Absorption Filters

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Interference Filters - These filters differ from absorption filters in the fact that they reflect and destructively interfere with unwanted wavelengths as opposed to absorbing them. The term dichroic arises from the fact that the filter appears one color under illumination with transmitted light and another with reflected light. In the case of the magenta dichroic filter illustrated below in Figure 3, green light is reflected from the face of the filter and magenta light is transmitted from the other side of the filter.

Dichroic filters are manufactured using multi-layered thin film coatings that are deposited onto optical-grade glass using vacuum deposition. These filters have four basic design types: short wavelength pass, long wavelength pass, bandpass and notch filters. Dichroic filters are far more accurate and efficient in their ability to block unwanted wavelengths when compared to gel and glass absorption filters. Short and long wavelength pass dichroic filters act as the names imply and allow transmission of only narrow bands of short or long wavelengths, reflecting the unwanted wavelengths. Bandpass dichroic filters are the most common and are designed to transmit selected wavelengths in the visible region. The diagram below (Figure 4) illustrates the transmission spectrum of a typical bandpass dichroic filter.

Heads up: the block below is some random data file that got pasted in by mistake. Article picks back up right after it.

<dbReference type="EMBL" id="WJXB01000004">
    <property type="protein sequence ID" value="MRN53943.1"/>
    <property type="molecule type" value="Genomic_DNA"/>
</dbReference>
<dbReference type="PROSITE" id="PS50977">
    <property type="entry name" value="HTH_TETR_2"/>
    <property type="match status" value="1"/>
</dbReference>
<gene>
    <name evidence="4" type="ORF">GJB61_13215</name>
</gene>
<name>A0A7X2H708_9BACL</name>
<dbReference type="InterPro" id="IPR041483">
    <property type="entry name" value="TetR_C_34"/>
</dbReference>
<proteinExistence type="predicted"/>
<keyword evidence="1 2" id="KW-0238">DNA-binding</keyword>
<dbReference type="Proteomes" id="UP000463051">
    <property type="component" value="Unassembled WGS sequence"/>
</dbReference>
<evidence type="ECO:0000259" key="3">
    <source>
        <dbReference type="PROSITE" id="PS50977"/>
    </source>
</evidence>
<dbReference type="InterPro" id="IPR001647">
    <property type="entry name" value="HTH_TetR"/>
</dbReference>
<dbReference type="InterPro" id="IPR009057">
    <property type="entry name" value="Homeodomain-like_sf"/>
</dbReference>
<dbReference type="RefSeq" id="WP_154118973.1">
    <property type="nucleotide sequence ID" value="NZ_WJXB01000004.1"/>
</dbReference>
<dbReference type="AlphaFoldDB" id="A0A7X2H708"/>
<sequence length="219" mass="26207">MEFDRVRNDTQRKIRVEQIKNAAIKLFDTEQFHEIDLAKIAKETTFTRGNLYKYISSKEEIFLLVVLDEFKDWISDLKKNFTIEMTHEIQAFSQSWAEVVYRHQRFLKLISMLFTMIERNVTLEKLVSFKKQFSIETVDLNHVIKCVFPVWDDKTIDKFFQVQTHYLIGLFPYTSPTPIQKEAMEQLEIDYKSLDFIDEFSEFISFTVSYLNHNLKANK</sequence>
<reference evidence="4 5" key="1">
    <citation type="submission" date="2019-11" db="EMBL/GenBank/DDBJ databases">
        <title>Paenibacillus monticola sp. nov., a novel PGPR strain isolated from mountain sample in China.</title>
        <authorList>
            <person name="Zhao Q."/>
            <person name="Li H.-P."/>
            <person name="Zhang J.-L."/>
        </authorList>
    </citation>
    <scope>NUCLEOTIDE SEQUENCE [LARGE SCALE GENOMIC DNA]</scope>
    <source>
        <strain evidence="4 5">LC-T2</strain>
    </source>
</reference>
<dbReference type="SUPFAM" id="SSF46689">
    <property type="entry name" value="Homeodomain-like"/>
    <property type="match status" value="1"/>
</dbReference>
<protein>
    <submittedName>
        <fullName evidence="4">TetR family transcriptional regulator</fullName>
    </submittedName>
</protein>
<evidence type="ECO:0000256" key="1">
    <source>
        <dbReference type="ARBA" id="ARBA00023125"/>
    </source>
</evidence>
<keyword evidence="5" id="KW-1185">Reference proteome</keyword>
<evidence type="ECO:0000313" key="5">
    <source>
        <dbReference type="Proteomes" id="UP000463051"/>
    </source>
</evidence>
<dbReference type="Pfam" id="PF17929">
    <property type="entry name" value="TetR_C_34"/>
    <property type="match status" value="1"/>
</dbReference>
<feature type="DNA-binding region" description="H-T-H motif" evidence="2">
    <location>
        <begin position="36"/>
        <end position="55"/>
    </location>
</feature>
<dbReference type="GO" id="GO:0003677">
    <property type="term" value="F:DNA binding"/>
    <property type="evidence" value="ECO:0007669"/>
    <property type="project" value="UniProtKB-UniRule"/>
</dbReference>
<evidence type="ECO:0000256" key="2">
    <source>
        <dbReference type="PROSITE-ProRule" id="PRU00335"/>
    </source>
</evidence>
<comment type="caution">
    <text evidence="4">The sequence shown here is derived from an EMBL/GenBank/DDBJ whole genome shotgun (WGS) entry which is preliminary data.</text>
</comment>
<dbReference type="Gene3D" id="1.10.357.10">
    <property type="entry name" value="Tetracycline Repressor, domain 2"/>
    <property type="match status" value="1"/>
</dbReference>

In this graph we have plotted the wavelengths that are transmitted by the filter versus the percentage of transmission. Note that the wavelength maximum is at 550 nanometers--right in the center of the green region. This filter is much more effective than the glass or lacquered gel magenta filter discussed above because there is virtually no passage of unwanted wavelengths and secondary transmission is almost nonexistent. The final type of dichroic filters are known as notch wavelength filters, which operate by "notching out" or eliminating unwanted wavelengths. Notch filters are effectively the opposite of bandpass dichroic filters. To use the example illustrated in the plot, a notch filter would pass the red and blue color wavelengths that are blocked with the bandpass filter.

Dichroic filters are commonly used for a number of applications including specialized filtration for optical microscopy and photography. High-quality color enlargers employ dichroic filters (instead of absorption filters) to finely tune the color of light that is passed through the color negative or transparency. This allows the photographer a high degree of color correction control over photographic prints.